Hans Petter Selasky <firstname.lastname@example.org> writes:
> The following function is a candidate for de-constifying. You have a data
> pointer there which is read or write, and to be able to transfer constant
> data you need to do a deconst before passing the pointer to this function.
> usb2_do_request_flags(struct usb2_device *udev, struct mtx *mtx,
> struct usb2_device_request *req, void *data, uint32_t flags,
> uint16_t *actlen, uint32_t timeout)
In this particular case, I would create separate wrappers for read and
write requests, and have the read version assert that the direction bit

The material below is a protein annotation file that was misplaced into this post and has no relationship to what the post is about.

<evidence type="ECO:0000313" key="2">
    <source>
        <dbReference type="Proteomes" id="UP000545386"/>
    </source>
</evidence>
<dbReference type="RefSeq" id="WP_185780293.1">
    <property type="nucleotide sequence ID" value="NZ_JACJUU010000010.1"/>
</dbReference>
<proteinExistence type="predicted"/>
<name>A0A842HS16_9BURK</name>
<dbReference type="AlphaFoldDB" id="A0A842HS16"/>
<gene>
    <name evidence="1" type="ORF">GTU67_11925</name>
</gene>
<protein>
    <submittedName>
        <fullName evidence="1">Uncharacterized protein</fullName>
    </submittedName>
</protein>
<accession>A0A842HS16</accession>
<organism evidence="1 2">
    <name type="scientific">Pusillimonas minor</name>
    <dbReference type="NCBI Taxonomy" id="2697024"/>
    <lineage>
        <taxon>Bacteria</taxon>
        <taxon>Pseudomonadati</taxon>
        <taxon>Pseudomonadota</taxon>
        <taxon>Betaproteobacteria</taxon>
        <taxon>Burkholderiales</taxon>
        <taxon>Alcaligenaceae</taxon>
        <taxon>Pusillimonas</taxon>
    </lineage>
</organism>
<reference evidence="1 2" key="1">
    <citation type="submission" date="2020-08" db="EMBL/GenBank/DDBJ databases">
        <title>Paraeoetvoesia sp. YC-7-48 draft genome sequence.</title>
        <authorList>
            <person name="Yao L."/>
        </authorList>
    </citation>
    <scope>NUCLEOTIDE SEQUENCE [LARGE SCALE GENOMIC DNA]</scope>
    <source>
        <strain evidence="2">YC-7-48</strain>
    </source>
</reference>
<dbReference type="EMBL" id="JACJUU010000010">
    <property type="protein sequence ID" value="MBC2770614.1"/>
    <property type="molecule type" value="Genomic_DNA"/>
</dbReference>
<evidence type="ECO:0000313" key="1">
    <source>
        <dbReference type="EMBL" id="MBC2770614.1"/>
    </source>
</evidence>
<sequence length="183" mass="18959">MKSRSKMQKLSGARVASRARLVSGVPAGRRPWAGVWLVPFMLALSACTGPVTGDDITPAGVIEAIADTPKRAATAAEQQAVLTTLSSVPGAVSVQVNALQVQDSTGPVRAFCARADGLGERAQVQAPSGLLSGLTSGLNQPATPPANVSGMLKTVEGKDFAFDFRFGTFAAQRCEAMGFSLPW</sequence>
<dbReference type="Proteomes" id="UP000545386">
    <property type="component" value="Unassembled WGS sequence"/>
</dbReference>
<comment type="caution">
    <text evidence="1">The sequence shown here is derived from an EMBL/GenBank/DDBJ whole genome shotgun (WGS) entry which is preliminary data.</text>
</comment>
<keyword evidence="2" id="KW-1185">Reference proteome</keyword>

is set before deconst'ing.
> Deconstifying is not illegal in C using standard pointer arithmetics.
> (void *)((const uint8_t *)(ptr) - (const uint8_t *)0)
Undefined behaviour. You can only compare or perform arithmetic on
pointers to elements in the same array or one element past the end of
the array. The correct way to deconst (if you must) is to cast through
uintptr_t, or in FreeBSD, use the __DECONST() macro.
Dag-Erling Smrgrav - email@example.com